A U.S. soldier who lost all four limbs in Iraq was released from a hospital near Washington Tuesday after a rare double arm transplant.
Brendan Marrocco, 26, told reporters it is "amazing" to have arms again after losing them to a roadside bomb in 2009. He is the first U.S. soldier from the Iraq and Afghanistan wars to survive losing all four limbs.
Hand and Arm Transplants
2012 Brendan Marrocco becomes seventh person in the U.S. to undergoes successful double arm transplants
2008 World's first double arm transplant performed in Germany
2000 World's first double hand transplant performed in France
1999 First hand transplants performed in the U.S. and China
1998 French doctors perform hand transplant, hand is removed three years later at patient's request
1964 Doctors in Ecuador perform hand transplant, which is rejected two weeks later
Marrocco underwent a 13-hour surgery December 18 to attach his new arms, and has been recovering since then. He told reporters he does not mind using prosthetic legs, but had missed using his own hands.
Marrocco is expected to undergo rehabilitation for the next few years while improving the use of his new limbs.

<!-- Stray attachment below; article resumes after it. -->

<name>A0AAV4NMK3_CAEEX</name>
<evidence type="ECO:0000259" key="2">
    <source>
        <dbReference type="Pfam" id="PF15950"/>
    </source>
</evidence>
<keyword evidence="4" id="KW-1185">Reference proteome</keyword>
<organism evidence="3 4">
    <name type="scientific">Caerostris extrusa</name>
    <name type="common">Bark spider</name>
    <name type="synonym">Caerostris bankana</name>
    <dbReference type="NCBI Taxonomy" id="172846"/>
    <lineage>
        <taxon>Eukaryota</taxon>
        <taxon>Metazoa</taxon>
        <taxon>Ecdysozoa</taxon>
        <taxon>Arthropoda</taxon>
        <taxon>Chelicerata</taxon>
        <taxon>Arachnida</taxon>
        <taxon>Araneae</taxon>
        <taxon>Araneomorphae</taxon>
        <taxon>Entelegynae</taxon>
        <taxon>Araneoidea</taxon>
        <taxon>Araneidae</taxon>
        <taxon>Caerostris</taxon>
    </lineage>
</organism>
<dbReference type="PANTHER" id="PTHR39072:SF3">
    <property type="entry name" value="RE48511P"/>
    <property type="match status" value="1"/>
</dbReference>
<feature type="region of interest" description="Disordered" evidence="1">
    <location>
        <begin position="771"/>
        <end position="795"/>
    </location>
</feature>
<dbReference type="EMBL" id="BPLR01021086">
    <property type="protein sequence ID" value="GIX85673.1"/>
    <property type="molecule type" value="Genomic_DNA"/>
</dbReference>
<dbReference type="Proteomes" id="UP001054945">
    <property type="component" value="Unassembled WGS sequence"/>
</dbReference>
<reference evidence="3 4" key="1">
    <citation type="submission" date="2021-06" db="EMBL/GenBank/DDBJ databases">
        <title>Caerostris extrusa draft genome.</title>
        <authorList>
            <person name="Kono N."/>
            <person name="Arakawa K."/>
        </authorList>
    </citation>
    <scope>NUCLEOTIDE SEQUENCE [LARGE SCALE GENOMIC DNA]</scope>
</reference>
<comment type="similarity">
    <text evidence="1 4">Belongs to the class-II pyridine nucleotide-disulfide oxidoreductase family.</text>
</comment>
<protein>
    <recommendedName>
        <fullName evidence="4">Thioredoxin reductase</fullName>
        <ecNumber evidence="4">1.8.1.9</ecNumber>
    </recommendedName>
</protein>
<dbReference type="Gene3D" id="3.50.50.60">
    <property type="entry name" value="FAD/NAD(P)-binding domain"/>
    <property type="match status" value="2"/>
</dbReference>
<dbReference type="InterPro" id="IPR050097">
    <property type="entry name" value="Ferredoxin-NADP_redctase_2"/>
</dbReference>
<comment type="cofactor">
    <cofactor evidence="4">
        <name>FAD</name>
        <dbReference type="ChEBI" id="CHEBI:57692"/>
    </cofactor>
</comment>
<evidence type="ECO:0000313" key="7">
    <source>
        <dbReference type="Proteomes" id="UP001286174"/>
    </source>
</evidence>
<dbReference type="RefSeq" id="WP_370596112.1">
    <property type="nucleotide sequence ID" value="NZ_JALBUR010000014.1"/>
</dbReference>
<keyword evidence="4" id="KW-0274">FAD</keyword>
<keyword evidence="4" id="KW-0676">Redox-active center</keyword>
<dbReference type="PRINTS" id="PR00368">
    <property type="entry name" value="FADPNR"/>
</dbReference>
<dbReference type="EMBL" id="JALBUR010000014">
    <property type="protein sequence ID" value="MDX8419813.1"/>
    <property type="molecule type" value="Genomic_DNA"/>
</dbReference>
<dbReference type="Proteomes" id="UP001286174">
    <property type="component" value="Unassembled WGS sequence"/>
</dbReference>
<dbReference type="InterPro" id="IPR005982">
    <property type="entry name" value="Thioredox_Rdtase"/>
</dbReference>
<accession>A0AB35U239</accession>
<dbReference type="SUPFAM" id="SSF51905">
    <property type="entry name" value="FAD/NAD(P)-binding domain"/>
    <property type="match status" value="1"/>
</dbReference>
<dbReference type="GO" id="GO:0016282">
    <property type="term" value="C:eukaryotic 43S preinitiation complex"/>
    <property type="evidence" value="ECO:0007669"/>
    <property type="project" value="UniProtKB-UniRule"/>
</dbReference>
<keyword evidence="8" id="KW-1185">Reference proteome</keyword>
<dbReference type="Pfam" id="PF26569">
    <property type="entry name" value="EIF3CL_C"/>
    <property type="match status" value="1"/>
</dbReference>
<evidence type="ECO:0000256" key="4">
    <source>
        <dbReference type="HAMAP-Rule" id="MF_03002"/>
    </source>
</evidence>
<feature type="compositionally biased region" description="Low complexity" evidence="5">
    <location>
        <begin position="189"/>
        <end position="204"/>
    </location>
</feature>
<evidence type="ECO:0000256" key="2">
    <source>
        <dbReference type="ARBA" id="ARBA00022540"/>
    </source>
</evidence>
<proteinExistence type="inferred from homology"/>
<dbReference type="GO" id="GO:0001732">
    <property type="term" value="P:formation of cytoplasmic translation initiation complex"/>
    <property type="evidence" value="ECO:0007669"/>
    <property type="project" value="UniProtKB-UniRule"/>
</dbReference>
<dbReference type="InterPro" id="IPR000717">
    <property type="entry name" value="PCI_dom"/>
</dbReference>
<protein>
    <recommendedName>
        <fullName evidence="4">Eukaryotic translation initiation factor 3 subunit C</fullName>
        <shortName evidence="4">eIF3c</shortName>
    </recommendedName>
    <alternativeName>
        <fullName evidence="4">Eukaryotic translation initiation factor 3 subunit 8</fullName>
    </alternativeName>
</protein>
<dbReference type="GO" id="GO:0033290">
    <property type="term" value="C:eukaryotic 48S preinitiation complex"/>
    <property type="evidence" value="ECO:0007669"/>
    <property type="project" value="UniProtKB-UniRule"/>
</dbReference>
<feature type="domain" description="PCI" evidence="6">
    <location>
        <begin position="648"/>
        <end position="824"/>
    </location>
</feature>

"I hated not having arms. I was all right with not having legs. Not having arms takes so much away from you, out of even your personality. You talk with your hands, you do everything with your hands, basically, and when you don't have that, you're kind of lost for a while."
He said having arms again makes him feel like he has gone back four years, to the time before he was wounded. He also said he is looking forward to swimming, competing in a wheelchair marathon, and driving a car again.
At Tuesday's news conference, he pushed his own wheelchair and brushed his hair out of his eyes.
Despite years of recovery ahead of him, he says he is excited about the future.
"It feels amazing. It's something that I was waiting for for a long time, and now that it finally happened, I, I really don't know what to say, because it's just such a big thing for my life and it's just fantastic."
Doctors say that after the 13-hour procedure they gave Marrocco infusions of bone marrow from the arm donor to reduce the need for anti-rejection drugs, which can have side effects.
In the months prior to the procedure, doctors rehearsed the operation four times, using cadavers to practice reattaching bone, muscle, nerves and blood vessels.